Now, in accordance with this invention, it has been found that block or graft copolymers of the above general type can be used to shape, control and standardize the size of particles of certain crystalline condensation-type polymers during the dispersion of the polymer in an aprotic liquid which is a non-solvent for the polymer using high shear agitation at a temperature above the crystalline melting point of the polymer and that the resulting dispersion, following cooling to solidify the polymer particles, provides high yields of spherical particles in a useful size range without the necessity for the system and processing controls required by the prior art dispersion processes or the need for subsequent classification. That high yields of uniform, solid spherical particles in a useful size range are obtained with the crystalline condensation-type polymers was indeed surprising since similar results are not obtained when the block or graft copolymer is omitted or when amorphous condensation-type polymers are substituted for the crystalline condensation-type polymers in the process of this invention.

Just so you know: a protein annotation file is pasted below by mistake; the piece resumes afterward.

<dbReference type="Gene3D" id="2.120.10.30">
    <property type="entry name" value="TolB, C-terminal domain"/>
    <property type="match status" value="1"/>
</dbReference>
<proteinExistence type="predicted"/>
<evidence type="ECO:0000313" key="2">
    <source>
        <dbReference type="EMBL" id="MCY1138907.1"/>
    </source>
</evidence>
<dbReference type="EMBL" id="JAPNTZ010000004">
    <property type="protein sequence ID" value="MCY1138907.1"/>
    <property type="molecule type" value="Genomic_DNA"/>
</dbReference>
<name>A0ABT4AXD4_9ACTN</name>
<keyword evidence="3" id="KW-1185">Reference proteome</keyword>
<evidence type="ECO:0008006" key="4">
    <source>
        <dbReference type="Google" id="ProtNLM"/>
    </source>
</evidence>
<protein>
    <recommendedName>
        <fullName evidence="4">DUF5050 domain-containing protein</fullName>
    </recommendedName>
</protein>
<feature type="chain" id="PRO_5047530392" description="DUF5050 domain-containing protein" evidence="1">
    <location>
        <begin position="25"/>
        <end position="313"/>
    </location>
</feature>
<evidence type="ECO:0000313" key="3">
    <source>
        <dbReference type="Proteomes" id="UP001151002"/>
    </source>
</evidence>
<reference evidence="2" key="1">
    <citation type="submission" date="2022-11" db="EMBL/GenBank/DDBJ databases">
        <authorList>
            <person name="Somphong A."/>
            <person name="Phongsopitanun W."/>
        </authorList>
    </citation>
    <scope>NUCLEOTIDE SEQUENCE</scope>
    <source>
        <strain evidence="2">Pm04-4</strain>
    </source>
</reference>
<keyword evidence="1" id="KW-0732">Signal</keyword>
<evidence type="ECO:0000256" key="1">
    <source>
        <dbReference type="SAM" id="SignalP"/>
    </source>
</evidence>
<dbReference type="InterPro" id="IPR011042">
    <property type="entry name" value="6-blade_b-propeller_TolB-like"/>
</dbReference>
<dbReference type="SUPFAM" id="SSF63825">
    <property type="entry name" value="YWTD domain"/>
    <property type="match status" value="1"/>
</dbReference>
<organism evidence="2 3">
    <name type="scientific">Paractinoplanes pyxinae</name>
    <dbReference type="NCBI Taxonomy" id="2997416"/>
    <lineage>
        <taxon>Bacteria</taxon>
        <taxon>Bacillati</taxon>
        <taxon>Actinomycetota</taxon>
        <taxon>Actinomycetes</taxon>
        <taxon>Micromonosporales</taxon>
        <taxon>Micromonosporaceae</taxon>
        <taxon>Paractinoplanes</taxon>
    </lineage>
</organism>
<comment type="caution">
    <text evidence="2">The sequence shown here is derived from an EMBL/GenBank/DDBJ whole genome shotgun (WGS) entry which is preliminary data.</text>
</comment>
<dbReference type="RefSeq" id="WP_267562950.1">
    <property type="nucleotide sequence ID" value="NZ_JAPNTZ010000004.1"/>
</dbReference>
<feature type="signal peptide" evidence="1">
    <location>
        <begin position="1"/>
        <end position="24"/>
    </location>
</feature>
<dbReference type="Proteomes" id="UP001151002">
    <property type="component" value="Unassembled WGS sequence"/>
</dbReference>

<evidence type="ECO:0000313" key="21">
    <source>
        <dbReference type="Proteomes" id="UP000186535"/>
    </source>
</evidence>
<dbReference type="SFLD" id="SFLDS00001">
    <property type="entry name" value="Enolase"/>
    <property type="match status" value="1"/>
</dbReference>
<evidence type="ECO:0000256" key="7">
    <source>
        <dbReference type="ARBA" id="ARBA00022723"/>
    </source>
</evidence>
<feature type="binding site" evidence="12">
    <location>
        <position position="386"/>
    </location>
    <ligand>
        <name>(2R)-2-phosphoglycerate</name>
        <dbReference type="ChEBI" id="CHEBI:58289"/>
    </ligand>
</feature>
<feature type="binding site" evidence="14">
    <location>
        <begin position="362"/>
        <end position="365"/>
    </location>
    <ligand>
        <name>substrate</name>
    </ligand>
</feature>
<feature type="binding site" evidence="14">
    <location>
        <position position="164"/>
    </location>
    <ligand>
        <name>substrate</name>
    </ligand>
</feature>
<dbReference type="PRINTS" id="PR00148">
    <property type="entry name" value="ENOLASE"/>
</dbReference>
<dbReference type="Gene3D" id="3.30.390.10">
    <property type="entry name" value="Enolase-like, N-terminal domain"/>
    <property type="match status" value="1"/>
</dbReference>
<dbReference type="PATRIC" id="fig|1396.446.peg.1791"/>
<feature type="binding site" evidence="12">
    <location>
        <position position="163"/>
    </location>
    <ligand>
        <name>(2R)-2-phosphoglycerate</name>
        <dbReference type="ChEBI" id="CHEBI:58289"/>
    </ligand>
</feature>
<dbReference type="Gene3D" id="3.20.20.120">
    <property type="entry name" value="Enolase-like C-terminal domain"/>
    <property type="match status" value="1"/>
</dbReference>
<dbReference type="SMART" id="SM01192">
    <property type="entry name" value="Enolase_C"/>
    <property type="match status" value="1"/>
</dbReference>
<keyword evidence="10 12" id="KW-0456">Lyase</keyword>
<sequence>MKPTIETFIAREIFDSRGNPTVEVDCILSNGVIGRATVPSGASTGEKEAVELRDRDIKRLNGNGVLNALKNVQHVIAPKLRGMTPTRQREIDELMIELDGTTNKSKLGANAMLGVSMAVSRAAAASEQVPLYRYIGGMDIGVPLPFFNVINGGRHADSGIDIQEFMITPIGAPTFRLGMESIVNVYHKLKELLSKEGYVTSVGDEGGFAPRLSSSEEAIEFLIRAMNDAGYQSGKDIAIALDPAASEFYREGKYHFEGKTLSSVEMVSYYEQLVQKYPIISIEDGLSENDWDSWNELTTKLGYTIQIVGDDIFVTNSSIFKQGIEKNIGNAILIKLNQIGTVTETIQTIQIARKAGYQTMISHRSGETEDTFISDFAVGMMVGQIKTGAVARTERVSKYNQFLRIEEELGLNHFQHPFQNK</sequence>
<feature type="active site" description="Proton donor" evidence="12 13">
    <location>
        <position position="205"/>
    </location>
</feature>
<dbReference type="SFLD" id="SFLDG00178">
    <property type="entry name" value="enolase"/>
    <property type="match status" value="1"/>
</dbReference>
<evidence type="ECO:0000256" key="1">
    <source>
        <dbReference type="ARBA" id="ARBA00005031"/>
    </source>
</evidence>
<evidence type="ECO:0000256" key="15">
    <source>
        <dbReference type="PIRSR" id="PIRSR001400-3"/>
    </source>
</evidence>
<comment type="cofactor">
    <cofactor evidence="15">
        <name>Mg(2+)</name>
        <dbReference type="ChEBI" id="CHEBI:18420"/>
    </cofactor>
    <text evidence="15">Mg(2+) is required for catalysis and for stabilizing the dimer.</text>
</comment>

Accordingly, the present invention relates to a process for producing spherical particles of crystalline, normally solid condensation-type polymers having a melt viscosity of at least 2000 poises at 20° C. above the crystalline melting point of the polymer, which process comprises agitating under conditions of shear a fluid mixture of said polymer in an aprotic liquid which is a non-solvent for said polymer and which contains dissolved or dispersed therein from 0.1 to 20%, based on the weight of said polymer, of a water-insoluble block or graft copolymer having at least one polymeric component which is soluble in the aprotic liquid and at least one other polymeric component of a different type which is insoluble in the aprotic liquid and associates with the condensation-type polymer at a temperature above the crystalline melting point of the condensation-type polymer, until a dispersion of small liquid particles is formed, agitating the dispersion while cooling to a temperature below the crystalline melting point of the condensation-type polymer until the liquid particles solidify, and recovering the resulting particles from the aprotic liquid.